On every continent, it is probably safe to say, there are people who are either already certain that they are going to be flying to Brazil for the football World Cup, or who are giving it serious consideration. What they probably do not know, and should acquaint themselves with as fast as possible, is that flying to the games by private jet, whether it is their own or a chartered jet, is only going to be possible for those who start planning right now.
The magic date for private flights to the World Cup is May 15th. On this date the Brazilian authorities are committed to announcing just how many slots there will be available in total in the run up to, and through the period of the World Cup. For those who are foggy on the actual dates of the World Cup, it begins on 12 June and ends on 13 July.
Operators everywhere have been chafing for weeks at what they saw as foot-dragging and unnecessary delays on the part of the Brazilian authorities in announcing how many slots would be available, and what the breakdown would be by airport. So the announcement of a specific day when all will be revealed has been widely welcomed. However, one thing that is already clear, is that vacant slots are going to sell like hotcakes. Competition for those slots is going to be as fierce as the football matches themselves.
Cynthia de Oliveira, Operations Director at Lider Aviação, the largest FBO operator in Brazil with an FBO at every one of the 12 host city airports, points out that the Brazilian authorities have said that only 10% of the available slots will be designated for general aviation. “Another 10% of the slots will be allocated to jets bringing in the sponsor companies, the football teams and FIFA officials,” she comments. “We expect all the available slots to be claimed really quickly, in a matter of days. It is already clear that demand is going to outstrip the available slots by a substantial margin,” she adds.
Lider will be dealing with both VIP jets coming in loaded with FIFA officials and corporate sponsors, and with everyone who is using private aviation to fly in to Brazil from umpteen possible international departure points. EVA asked Cynthia if Lider was prepared for what is bound to be one of the most hectic six week periods the company has ever seen.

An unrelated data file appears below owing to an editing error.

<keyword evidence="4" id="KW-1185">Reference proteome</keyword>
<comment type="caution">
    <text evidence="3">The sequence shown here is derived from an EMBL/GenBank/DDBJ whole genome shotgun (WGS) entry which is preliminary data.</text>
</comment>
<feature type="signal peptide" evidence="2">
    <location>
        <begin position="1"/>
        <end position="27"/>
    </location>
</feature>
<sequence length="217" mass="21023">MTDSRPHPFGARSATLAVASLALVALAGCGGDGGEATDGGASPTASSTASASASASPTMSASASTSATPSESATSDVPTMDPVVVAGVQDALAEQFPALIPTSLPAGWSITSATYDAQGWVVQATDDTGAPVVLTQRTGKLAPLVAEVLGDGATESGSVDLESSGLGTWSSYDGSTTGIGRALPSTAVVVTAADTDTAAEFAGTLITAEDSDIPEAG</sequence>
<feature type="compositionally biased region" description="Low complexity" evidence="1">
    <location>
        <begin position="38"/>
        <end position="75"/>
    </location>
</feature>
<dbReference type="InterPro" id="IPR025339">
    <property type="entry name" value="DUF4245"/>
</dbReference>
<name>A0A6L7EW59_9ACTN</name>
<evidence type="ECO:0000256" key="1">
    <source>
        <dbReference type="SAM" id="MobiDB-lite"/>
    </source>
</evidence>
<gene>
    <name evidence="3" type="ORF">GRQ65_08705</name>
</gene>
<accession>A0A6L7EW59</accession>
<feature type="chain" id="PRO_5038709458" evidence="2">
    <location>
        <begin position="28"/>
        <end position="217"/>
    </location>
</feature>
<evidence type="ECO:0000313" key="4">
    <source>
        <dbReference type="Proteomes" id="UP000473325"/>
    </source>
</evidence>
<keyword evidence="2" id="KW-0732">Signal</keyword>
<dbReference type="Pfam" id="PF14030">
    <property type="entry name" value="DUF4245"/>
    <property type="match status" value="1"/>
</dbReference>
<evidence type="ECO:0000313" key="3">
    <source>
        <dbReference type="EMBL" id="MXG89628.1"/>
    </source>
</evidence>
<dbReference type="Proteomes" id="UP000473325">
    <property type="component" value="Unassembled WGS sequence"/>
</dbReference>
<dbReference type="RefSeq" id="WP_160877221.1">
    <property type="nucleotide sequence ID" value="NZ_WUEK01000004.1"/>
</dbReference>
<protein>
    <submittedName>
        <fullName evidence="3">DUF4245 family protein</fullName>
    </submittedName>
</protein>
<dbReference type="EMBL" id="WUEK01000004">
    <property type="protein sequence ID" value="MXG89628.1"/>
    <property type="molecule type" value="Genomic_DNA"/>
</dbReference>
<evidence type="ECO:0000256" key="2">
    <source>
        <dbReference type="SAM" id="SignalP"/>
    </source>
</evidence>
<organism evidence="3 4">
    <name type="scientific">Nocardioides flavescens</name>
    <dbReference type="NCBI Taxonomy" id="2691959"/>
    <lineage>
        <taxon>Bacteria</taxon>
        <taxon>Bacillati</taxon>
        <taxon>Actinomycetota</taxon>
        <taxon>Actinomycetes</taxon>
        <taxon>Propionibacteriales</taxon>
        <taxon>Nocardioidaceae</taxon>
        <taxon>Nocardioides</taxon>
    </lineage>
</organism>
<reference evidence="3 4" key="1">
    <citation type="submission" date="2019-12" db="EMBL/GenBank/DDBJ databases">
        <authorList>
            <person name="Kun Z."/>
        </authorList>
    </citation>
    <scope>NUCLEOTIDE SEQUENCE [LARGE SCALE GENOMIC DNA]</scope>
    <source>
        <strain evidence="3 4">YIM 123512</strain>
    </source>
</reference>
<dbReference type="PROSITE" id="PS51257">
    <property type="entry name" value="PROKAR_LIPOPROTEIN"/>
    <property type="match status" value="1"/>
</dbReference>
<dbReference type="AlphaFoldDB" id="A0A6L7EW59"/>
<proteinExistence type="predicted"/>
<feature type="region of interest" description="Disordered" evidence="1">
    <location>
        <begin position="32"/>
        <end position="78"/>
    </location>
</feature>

“We’ve been planning for this for a long time, and from January this year our planning group has been meeting weekly on planning issues and procedures. But we have really benefited from two ‘practice runs’, which gave us a very good feel for what we should expect,” she says. The practice runs in question were the Confederations Cup, and the Rio +20. The latter refers to the United Nations Conference on Sustainable Development, which took place in Rio de Janeiro on 20–22 June 2012, while the former refers to the FIFA Confederations Cup which was played in Brazil in June and July 2013.
The Confederations Cup is an eight team international tournament held every year, featuring the six reigning champions from the six FIFA confederations, plus a team from the host nation and the current holders of the World Cup. Since 1997 the tournament has been seen as a dress rehearsal for the country hosting the next World Cup, so FBOs in the host country get an excellent practice run at coping with an influx of private jet customers. Although the Confederations Cup is only a pale shadow of the World Cup, and generates only a fraction of the excitement that attends football’s premier event, Cynthia reckons that it still gave rise to a surprisingly large number of aircraft movements. In all Lider dealt with some 15000 aircraft movements during the course of the tournament.
“We learned a great deal from these two events and we are putting the lessons to good use in our planning for the World Cup,” she says. “I’ve been trying to catch up on my sleep now because I don’t expect to be getting much through the competition,” she says, only half joking!
Lider has produced two books to help those interested in using private aviation to get to the various matches. The first provides some interesting insights into the various host cities and the football stadiums that will be hosting the matches. The second, “Flavours of the World Cup,” introduces the visitor to Brazil to the favourite regional recipes of each of the host cities. Lider has also created a special web site where visitors can click on a map showing the host cities, to get information on each of the cities and the stadiums.
The company has also produced a Planning Guide to the World Cup which it distributed at the IOC Operator’s conference in March this year. “The guide was extremely well received at the conference,” Cynthia says. “We had our Chief Pilot giving a presentation at the conference on the regulations and documentation that Brazil expects from private jets coming into the country and that presentation was extremely well attended,” she notes.
Cynthia is confident not only that Lider will perform well for its clients but also that the whole event will be a huge success. “We have some infrastructure problems but we love football and we love visitors here in Brazil, so I am very confident that this will turn out to be a remarkable World Cup. My message to everyone though is plan early and arrive in plenty of time for each of the matches – which means at least a day or two in advance.”
Hotel accommodation is limited in many of the host cities, so rooms are going to be almost as fiercely contested for as flight slots. The message really is book now if you haven’t already booked.